• 24. NC public school students will be healthy and responsible. Current Situation Narrative In Stanly County, each school writes and implements a Safe Schools Plan. Communication is key in all Safe School Plans. Stanly County Schools uses a variety of technology to support Safe School initiatives. The table below indicates safe school components and supporting technologies. Safe Schools Components Supporting Technology School Campus Security High School Hallway and Parking Lot Cameras (accessible by local law enforcement), Systems for Lock Down, Fire Drills, Tornado Drills, email accounts for School Resource Officers, Sign-in and Sign-out in Offices, IP Access for 911 Emergencies for Local Police (in schools utilizing VoIP telephony) School Bus Security Bus Surveillance Cameras, TIMS Bus Information, Cell Phones and radios Staff ID Systems Implementing district-wide Computer Generated Identification Badges Student Information/Tracking Systems The Uniform System of Discipline Data Collection (USDDC), NC WISE, Point of Sale Internet and E-Mail Filtering St. Bernard IPrism content filter, MicroTik Linux (Firewall), Barracuda email spam filter/anti-virus, utilizing Sophos Communication Devices Intercom, Phone System, Mobile Phones (cellular and Nextel), Two-Way Radio, Fax Machine, E-mail, Website Use District Website and individual school websites, eHelpDesk, Online Board Policies, devices which allow administrators to utilize the network remotely in case of emergencies Stanly County’s Child Nutrition Department utilizes Point of Sale for student and staff transactions and to track free and reduced lunch, SARTOX for inventory management, food orders and financial management. NutriKids is used for nutrient analysis and menu creation. Administrative staff also relies heavily upon the NC DPI website, NutriKids.com, FoodServiceAwards.com, Foodsafetysite.com and USDA and School Nutrition Association websites. The district Child Nutrition website (http://www.scs.k12.nc.us/cms/One.aspx?portalid=284934&pageid=289477) provides updated menu information, nutritional analysis of menus, forms and information for free and reduced lunch programs. Administrative and technology support has remote management of cafeteria machines. All cafeteria managers have e-mail. The nurses in the district’s Student Services department also use technology to ensure healthy students. Stanly County’s school nurses have desktop and/or laptop computers and are using NC WISE to track student health information. Some of our physical education classes in elementary schools use technology software to track physical fitness by the use of the HOPSports Training System and the Suunto Heart Rate Monitors. The HOPSports delivers 21st century physical education programs that train, evaluate, educate, and entertain while marketing nutrition and career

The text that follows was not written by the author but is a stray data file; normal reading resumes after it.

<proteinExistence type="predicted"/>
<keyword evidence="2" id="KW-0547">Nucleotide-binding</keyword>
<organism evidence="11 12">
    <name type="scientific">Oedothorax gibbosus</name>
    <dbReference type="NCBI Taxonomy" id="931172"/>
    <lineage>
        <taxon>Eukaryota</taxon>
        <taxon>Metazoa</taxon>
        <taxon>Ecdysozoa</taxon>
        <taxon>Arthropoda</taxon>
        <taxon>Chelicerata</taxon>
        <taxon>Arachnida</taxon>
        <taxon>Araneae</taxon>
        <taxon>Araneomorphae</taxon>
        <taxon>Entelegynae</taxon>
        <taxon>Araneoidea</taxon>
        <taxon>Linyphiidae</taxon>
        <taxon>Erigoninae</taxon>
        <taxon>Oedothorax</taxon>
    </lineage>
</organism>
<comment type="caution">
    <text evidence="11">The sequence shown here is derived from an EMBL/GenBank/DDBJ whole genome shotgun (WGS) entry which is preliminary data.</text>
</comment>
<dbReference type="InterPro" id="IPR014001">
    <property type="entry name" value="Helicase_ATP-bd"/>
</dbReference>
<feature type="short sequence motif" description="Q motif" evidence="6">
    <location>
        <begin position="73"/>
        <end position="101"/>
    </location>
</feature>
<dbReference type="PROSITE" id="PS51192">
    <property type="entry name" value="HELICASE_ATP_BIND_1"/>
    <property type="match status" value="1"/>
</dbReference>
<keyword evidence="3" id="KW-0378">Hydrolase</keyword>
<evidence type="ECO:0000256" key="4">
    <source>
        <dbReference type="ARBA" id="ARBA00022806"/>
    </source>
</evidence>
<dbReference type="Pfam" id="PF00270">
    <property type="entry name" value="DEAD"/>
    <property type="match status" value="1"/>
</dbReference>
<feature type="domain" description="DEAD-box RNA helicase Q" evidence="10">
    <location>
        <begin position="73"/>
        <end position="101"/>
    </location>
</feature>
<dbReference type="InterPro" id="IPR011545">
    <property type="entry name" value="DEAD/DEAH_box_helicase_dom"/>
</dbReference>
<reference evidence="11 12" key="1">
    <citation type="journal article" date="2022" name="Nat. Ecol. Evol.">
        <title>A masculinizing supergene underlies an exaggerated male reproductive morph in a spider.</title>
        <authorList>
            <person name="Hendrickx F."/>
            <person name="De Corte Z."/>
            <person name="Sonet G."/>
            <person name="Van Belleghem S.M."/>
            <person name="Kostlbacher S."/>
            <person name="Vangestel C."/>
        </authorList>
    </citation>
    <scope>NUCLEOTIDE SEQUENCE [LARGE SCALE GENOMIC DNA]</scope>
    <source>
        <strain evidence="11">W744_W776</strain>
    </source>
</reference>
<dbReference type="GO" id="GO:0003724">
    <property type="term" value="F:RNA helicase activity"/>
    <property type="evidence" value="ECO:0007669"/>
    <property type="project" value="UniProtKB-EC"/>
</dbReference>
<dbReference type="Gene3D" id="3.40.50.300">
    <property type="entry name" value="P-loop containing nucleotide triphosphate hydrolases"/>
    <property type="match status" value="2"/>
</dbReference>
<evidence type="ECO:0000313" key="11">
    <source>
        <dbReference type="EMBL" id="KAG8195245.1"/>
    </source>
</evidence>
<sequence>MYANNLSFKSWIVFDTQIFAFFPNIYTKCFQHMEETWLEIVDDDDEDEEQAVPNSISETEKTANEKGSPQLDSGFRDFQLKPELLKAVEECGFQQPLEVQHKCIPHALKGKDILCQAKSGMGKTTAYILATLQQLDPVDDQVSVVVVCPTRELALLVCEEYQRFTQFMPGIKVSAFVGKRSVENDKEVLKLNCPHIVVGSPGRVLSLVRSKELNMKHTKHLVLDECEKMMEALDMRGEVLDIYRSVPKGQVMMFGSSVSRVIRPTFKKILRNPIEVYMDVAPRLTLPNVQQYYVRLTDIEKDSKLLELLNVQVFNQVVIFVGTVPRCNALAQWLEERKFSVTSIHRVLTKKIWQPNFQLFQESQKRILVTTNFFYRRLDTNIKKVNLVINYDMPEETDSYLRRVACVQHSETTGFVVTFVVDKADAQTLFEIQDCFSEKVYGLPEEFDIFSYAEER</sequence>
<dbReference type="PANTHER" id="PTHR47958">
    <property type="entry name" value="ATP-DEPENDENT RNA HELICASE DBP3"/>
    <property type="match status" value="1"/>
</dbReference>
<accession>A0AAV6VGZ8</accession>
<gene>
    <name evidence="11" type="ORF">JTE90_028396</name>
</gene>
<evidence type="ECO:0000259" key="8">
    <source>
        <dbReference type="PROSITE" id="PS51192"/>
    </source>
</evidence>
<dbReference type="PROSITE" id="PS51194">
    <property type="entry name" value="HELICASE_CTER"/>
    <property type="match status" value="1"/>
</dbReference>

• 25. opportunities in a multi-screen, dynamic presentation that captures a child’s attention and speaks his/her language. The Suunto monitors and projects the live heart rates of up to 42 participants, adding accountability and education to the HOPSports Training Sessions. Several schools offer family tech nights to allow parents to become familiar with technology that is available to students. Other schools offer flexible hours in the media centers so that students may complete school assignments and projects using technology. Technology is used by our DARE program when students are able to drive golf carts while using goggles that distorts the driving conditions in the same way that alcohol distorts one’s driving ability. They also use more conventional classroom technology to involve students in real-world situations about drug and alcohol abuse. Beginning in 2004, we began using NC WISE to collect and analyze discipline incident data at the school level. This data is transferred to the Uniform System of Discipline Data Collection (USDDC) -- the database site used for reporting discipline incident data to the state -- several times during the school year. Although student discipline data resides in both databases, NC WISE will have the most current data. NC WISE attendance data is used to track at-risk students and provide documentation for truancy issues. Many school buses in Stanly County Schools are equipped with video cameras to maintain security and safety, and the district implemented a plan in the 2005-2006 school year to provide two-way radios for each school bus. The transportation department also utilizes Transportation Information Management System (TIMS) to route buses, as well as Preventative Maintenance (PM), an IP-based program that interfaces with North Carolina’s state-level transportation department. PM is used to schedule bus maintenance and is also used to transmit district transportation data to state offices. The department also relies heavily upon e-mail to communicate with local administrators, as well as county and state transportation officials. Security cameras are used in our high schools to monitor high-risk areas on campus. Each of our four traditional high schools has at least 16 security cameras on their campuses that are located in hallways, cafeterias, parking lots and gym lobbies. The perimeter cameras at our Early College program are managed by the college. At our Stanly County Academy, our alternative high school program, we have two cameras that monitor the campus. The principal, assistant principals and SRO's have access to the security system along with the superintendent and Director of Student Services in the Central Office. The Superintendent also has the ability to access from home a way to look at the four regions of our county to help make decisions about school closings due to inclement weather. The county sheriff and Albemarle police station have monitoring devices that allow them to observe the buildings in case of emergency. Local police in Albemarle can also monitor AHS from the parking lot using a local hot spot located on the side of the building. The proliferation of the Internet has become more prevalent in our students’ lives. Students use the Internet for academic purposes, but many also rely on the medium as a cheap means of communication. This means of communication comes with dangers. The district is committed to protecting students from these dangers while at school by using filtering devices and traffic management techniques. The district is also partnering with local law enforcement agencies to